A Water Test is the First Step in ProtectionWhether your water is from a municipal supply or a private well, regular water testing gives you the knowledge needed to treat your water and regain peace of mind. A water test will analyze contaminants and Water Quality Indicators (WQIs) found in the water supply. The test should include total coliform bacteria, nitrates, total dissolved solids, and pH levels. UV-C Disinfection will protect you from harmful microorganisms that are leading to your failed water test.
If It’s Your Well, You’re ResponsibleThere’s no federal oversight on the quality and safety of private water wells. However, the owner is responsible for following the appropriate well water guidelines for their own state.
Many Municipal and Public Water Systems FailMany smaller municipalities don’t have the resources to monitor water quality adequately and maintain their aging infrastructure to comply with the Safe Drinking Water Act (SDWA). A 2017 Natural Resource Defense Council (NRDC) report indicated that there were more than 80,000 SDWA violations in 2015.
Selling a HomeMany municipalities and mortgage companies require mandatory water analysis. If a failed water test occurs, it may be the seller’s responsibility to remedy the water quality.
General Changes Indicating Need for a Water TestTest once a year, or more frequently if there is cause for concern or the following:
- Nausea, diarrhea, cramping, vomiting, or headaches
- Water is off-color, cloudy, or has an odor
- Reduced water pressure
- Flooding, storm surge, or tornado activity
- Increased construction or agriculture
- Increased mining or old mine recommission (if your well is within a quarry’s pumping zone of influence including strip mining, open-pit mining, and mountaintop removal mining, or underground mining such as for coal).
- Septic system or cesspool issues
- Pipe, pump, or well casing repair
- Recently decommissioned well in your area
- If your well is newly drilled or bored larger
- Municipal water that suffers frequent boil water alerts, water main breaks and infrastructure failures
Common Types of Microorganisms Found in Failed Water TestsTotal Coliform is a class of diverse bacteria commonly found in the environment. It should not appear in treated water, and it’s easy to detect. According to the World Health Organization, total coliform in your water may mean there’s possible fecal contamination in the water. Your water may not be safe to drink or use without proper treatment such as ultraviolet disinfection. Failed total coliform on your water test could indicate that your water has Escherichia coli (E. coli), Salmonella, or Shigella bacteria. Contaminated water can cause a wide range of health effects from mild symptoms to severe illness. The EPA’s standard for public drinking water states that zero coliform bacteria can be present in the water. In addition to these bacteria, the CDC lists Cryptosporidium and Giardia protozoa, as well as virus such as Enterovirus, Hepatitis A, Norovirus, and Rotavirus, as contaminants of concern in private wells. Public water sources are also at risk from Legionella bacterium, which causes Legionnaire’s disease and was responsible for 57% of waterborne disease outbreaks reported to the CDC’s National Outbreak Reporting System during 2013–2014 and can cause Legionnaire’s disease . These bacteria, virus, and protozoa can make you ill — or worse, they can have severe consequences. Ultraviolet is recognized as a water treatment that is safe, rapid, and lethal to virtually all bacteria, protozoa, virus, and fungi. If your water test fails for total coliform, Atlantic Ultraviolet Corporation® can help provide a solution to meet your water purification needs. Visit “My Water Test Came Back Positive for Bacteria! Now What? A Frequently Asked Question” to learn how to select the system that’s right for you.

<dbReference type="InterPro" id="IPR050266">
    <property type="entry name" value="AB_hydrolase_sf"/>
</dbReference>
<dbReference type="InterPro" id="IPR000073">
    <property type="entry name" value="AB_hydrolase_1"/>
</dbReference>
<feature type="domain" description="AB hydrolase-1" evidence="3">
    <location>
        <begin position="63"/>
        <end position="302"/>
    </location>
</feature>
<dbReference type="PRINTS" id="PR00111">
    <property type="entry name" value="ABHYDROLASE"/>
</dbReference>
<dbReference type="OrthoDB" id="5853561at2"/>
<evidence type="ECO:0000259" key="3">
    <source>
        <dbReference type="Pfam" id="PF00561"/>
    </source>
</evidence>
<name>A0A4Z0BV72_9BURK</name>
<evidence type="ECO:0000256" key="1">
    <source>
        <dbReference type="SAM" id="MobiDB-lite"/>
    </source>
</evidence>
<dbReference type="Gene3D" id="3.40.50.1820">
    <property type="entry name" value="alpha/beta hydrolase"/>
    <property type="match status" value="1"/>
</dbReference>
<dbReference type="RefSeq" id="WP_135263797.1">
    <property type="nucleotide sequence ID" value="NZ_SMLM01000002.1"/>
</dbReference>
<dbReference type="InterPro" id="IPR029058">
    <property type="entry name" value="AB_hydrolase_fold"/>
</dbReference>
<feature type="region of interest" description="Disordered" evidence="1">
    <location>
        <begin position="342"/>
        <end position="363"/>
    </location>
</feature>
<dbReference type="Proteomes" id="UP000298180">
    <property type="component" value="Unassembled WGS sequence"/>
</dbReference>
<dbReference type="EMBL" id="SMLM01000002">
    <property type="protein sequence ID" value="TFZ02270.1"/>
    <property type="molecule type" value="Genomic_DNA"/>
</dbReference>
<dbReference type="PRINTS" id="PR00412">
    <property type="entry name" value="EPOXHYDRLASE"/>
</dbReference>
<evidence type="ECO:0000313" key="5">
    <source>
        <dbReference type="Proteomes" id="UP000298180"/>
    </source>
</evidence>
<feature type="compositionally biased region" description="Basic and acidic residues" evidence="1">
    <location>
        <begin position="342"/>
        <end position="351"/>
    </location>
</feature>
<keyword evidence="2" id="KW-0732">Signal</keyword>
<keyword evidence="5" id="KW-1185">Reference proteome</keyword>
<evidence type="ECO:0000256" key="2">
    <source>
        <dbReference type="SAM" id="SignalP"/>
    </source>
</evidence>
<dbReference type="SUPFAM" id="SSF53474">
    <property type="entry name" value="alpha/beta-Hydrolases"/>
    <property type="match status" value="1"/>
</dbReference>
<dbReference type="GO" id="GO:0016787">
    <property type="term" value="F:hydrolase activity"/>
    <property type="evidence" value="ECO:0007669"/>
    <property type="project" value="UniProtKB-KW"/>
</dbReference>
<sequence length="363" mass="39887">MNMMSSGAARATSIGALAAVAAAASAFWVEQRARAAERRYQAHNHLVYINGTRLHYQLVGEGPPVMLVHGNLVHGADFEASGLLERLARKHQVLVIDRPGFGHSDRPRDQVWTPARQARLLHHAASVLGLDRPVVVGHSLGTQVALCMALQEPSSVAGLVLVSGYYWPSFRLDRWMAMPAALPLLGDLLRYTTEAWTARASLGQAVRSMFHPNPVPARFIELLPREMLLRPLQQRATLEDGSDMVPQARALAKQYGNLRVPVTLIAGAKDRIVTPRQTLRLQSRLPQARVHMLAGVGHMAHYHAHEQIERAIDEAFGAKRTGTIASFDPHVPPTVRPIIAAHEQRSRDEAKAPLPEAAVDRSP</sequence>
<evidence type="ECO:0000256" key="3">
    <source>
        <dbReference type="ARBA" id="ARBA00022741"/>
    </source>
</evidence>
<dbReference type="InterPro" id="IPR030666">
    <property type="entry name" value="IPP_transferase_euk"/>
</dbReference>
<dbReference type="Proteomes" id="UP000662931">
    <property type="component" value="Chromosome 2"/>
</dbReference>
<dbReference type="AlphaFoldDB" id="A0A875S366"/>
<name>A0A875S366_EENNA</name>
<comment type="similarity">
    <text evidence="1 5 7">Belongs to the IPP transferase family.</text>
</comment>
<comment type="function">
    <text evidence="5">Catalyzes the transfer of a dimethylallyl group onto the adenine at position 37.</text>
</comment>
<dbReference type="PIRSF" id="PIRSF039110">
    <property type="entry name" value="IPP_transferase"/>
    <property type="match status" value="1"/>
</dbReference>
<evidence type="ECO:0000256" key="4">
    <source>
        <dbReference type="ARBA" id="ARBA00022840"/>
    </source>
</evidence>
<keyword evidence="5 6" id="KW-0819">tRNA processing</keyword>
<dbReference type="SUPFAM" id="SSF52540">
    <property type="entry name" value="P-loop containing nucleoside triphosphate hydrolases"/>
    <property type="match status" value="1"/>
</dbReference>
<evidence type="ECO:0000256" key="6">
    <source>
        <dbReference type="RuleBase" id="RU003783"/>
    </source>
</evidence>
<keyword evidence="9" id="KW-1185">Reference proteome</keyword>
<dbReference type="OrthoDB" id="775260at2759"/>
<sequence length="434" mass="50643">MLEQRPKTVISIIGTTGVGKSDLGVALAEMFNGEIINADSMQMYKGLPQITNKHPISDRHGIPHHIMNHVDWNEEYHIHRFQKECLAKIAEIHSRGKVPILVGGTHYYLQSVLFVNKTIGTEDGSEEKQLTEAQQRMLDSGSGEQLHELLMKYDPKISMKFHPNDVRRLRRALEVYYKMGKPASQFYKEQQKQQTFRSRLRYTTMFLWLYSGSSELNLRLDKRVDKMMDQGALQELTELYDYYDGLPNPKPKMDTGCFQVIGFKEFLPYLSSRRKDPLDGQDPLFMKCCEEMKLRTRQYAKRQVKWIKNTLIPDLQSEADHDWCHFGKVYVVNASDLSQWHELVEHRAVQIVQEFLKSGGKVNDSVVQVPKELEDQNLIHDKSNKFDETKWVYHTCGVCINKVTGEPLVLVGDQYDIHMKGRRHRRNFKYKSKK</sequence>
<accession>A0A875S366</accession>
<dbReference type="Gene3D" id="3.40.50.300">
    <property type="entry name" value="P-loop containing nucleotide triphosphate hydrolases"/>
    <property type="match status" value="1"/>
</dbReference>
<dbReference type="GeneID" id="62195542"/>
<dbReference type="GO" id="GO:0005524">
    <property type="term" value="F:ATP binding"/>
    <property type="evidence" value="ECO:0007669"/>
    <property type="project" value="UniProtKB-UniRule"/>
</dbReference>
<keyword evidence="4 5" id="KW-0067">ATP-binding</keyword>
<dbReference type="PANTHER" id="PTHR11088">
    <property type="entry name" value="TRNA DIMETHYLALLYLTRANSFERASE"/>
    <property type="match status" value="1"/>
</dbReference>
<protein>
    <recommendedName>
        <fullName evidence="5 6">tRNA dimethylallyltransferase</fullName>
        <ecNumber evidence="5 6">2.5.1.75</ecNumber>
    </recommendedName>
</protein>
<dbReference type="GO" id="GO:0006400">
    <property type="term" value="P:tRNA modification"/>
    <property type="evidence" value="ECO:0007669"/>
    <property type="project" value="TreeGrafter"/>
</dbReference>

Learn More & Shop Our ProductsMade or Assembled in the USA of Type 304 or Type 316 stainless steel, the UV water treatment systems from Atlantic Ultraviolet Corporation® are constructed of the highest quality materials and use germicidal UV-C lamps to purify water. Many applications can benefit from germicidal UV-C, including large facilities when a failed water test occurs. For more information on UV-C for failed water tests, visit our application-specific page.
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